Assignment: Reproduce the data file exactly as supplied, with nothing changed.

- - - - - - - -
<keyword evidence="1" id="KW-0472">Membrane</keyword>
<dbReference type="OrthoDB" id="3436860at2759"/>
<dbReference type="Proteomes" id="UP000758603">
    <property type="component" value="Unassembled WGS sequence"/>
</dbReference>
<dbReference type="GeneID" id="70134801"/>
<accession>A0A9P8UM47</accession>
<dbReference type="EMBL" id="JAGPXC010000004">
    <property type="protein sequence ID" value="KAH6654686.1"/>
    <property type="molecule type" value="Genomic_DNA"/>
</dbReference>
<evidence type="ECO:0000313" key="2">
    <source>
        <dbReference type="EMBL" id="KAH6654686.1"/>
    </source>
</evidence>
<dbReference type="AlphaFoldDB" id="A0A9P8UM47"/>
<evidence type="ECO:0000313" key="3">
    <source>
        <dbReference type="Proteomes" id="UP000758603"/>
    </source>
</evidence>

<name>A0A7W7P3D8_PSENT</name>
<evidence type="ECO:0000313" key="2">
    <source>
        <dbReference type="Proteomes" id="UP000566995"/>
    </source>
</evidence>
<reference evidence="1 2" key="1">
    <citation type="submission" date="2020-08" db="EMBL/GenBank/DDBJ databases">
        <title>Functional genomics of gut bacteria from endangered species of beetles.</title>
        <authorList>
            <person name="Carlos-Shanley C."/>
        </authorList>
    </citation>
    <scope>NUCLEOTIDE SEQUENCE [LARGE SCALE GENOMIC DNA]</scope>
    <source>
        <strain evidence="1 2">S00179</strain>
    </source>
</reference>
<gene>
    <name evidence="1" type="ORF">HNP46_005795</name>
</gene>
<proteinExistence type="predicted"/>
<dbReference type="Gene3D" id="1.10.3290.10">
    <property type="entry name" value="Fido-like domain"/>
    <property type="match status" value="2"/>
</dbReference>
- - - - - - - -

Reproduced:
<keyword evidence="1" id="KW-0472">Membrane</keyword>
<dbReference type="OrthoDB" id="3436860at2759"/>
<dbReference type="Proteomes" id="UP000758603">
    <property type="component" value="Unassembled WGS sequence"/>
</dbReference>
<dbReference type="GeneID" id="70134801"/>
<accession>A0A9P8UM47</accession>
<dbReference type="EMBL" id="JAGPXC010000004">
    <property type="protein sequence ID" value="KAH6654686.1"/>
    <property type="molecule type" value="Genomic_DNA"/>
</dbReference>
<evidence type="ECO:0000313" key="2">
    <source>
        <dbReference type="EMBL" id="KAH6654686.1"/>
    </source>
</evidence>
<dbReference type="AlphaFoldDB" id="A0A9P8UM47"/>
<evidence type="ECO:0000313" key="3">
    <source>
        <dbReference type="Proteomes" id="UP000758603"/>
    </source>
</evidence>

<name>A0A7W7P3D8_PSENT</name>
<evidence type="ECO:0000313" key="2">
    <source>
        <dbReference type="Proteomes" id="UP000566995"/>
    </source>
</evidence>
<reference evidence="1 2" key="1">
    <citation type="submission" date="2020-08" db="EMBL/GenBank/DDBJ databases">
        <title>Functional genomics of gut bacteria from endangered species of beetles.</title>
        <authorList>
            <person name="Carlos-Shanley C."/>
        </authorList>
    </citation>
    <scope>NUCLEOTIDE SEQUENCE [LARGE SCALE GENOMIC DNA]</scope>
    <source>
        <strain evidence="1 2">S00179</strain>
    </source>
</reference>
<gene>
    <name evidence="1" type="ORF">HNP46_005795</name>
</gene>
<proteinExistence type="predicted"/>
<dbReference type="Gene3D" id="1.10.3290.10">
    <property type="entry name" value="Fido-like domain"/>
    <property type="match status" value="2"/>
</dbReference>